Successful Book MarketingAs you’re probably well aware, marketing your book begins long before it’s been published, and one of the first things you’ll need to establish once you’ve finished that manuscript is who your book’s target audience is.

One of the easiest ways to approach this question is to think about your favorite bookstore. Imagine yourself walking through its front doors. Now, looking around at all the shelves, where would you look for your book? Jot down the name of the section. Some bookstores even have sub-categories within their sections. For example, the cooking section can contain subgroups like “Vegetarian,” “Mediterranean,” or “Desserts.” If your book falls within a subcategory on the shelf, list that too.

When I speak to an author who is preparing to publish, one of the first questions I ask is, “Who is your target audience?” When the answer is “Everyone,” I get a little worried.

Think about any product or service and you will realize that not everyone owns or likes it. Though it’s tempting to think all people everywhere would enjoy our book, “everyone” is not a target audience. There are some wonderful novels, memoirs, self-help books, business books, and cookbooks—but they are never for everyone. Using our bookstore approach from above, if you’re writing a steak cookbook, not “everyone” who’s interested in cookbooks would buy it—take vegetarians, for example!  And if your marketing efforts are focused on the world at large, your marketing efforts will feel more like shooting darts at a faraway target while wearing a blindfold. This kind of marketing can also quickly become exhausting because you won’t see the desired results of your efforts.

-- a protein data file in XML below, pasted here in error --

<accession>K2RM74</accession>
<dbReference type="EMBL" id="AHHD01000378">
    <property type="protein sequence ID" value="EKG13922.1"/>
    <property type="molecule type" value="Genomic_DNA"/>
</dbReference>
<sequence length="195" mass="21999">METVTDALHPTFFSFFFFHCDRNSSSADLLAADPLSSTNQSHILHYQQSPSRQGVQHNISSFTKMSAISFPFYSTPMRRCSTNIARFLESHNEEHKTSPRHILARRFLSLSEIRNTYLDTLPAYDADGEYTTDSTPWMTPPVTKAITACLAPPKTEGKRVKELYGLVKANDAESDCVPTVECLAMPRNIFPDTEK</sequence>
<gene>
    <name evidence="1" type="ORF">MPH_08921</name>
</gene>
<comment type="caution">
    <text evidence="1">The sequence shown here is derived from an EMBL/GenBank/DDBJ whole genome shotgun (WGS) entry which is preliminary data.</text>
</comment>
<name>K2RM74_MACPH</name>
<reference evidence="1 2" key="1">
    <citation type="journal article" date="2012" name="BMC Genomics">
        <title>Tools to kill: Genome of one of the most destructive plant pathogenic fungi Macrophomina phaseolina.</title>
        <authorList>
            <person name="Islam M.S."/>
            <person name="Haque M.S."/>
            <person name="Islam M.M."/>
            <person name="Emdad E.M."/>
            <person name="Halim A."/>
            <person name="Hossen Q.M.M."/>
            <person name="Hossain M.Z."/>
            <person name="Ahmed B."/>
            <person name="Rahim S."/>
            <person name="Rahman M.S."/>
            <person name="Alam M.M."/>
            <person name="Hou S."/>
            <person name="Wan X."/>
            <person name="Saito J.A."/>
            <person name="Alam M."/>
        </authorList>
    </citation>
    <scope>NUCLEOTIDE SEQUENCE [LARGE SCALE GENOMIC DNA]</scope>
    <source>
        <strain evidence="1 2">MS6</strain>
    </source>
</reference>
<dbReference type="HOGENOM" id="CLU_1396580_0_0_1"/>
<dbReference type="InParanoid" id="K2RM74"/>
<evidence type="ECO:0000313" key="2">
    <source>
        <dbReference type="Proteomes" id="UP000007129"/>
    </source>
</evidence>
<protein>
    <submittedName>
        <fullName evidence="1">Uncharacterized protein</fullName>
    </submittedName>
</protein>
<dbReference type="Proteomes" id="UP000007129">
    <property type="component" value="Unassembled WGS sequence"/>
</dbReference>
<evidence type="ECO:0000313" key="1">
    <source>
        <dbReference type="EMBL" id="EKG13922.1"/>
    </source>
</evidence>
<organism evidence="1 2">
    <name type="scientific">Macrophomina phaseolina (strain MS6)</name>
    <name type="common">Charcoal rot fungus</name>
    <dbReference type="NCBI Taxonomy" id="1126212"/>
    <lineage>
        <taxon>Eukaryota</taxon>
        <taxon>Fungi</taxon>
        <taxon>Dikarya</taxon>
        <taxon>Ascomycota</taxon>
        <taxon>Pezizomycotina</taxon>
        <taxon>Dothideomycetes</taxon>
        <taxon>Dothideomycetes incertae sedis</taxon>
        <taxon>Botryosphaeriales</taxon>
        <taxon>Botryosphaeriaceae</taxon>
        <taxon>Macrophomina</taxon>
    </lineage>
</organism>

Before you even think about publishing your book, it is essential to identify your target audience by answering these questions:

  • Who are the most likely readers for your book? Women? Men? Teenagers?
  • How old are they?
  • What are their interests and hobbies?
  • What kind of work do they do?
  • How much money do they earn?
  • Are they married, single, or divorced?
  • What kind of lifestyle do they lead?
  • What other books/authors do  they read?
  • What are their challenges and how can you solve/help them?

Narrowing down your focus on a specific audience will allow you to first reach them, and then connect with them. It also doesn’t mean that people from outside your target can’t be readers—they certainly can. But being clear about your target audience will help you remove the blindfold and get a better aim at your target.

Once you identify traits about your target audience, you can figure out how to reach them. Consider these questions:

  • What newspapers and magazines do they read?
  • What radio shows (traditional and internet-based) do they listen to?
  • What websites do they visit?
  • What online groups do they participate in?
  • What local groups do they participate in?
  • Do they belong to any  specific trade associations or clubs?
  • What conferences or events do they attend?
  • Where do they spend their time?

When you answer these questions, you will find the golden key to the kingdom because now you know how to find your audience. Next, you need to decide how to reach them. Consider the following tactics:

  • Speak at their events
  • Contribute content to the publications and websites they like
  • Develop a website that provides content they are interested in
  • Attend their meetings and events
  • Get interviewed in publications that reach them
  • Start your own local group
  • Start your own online group via LinkedIn or
  • Send direct mail campaigns
  • Purchase a trade show booth at their conferences and events
  • Get your book reviewed in their publications

The above questions are a starting point, but be sure to spend some time really understanding your target audience, what motivates them, and where you can reach them. Consider how your book will help, inspire, teach, or entertain them and how you can get that message out to them.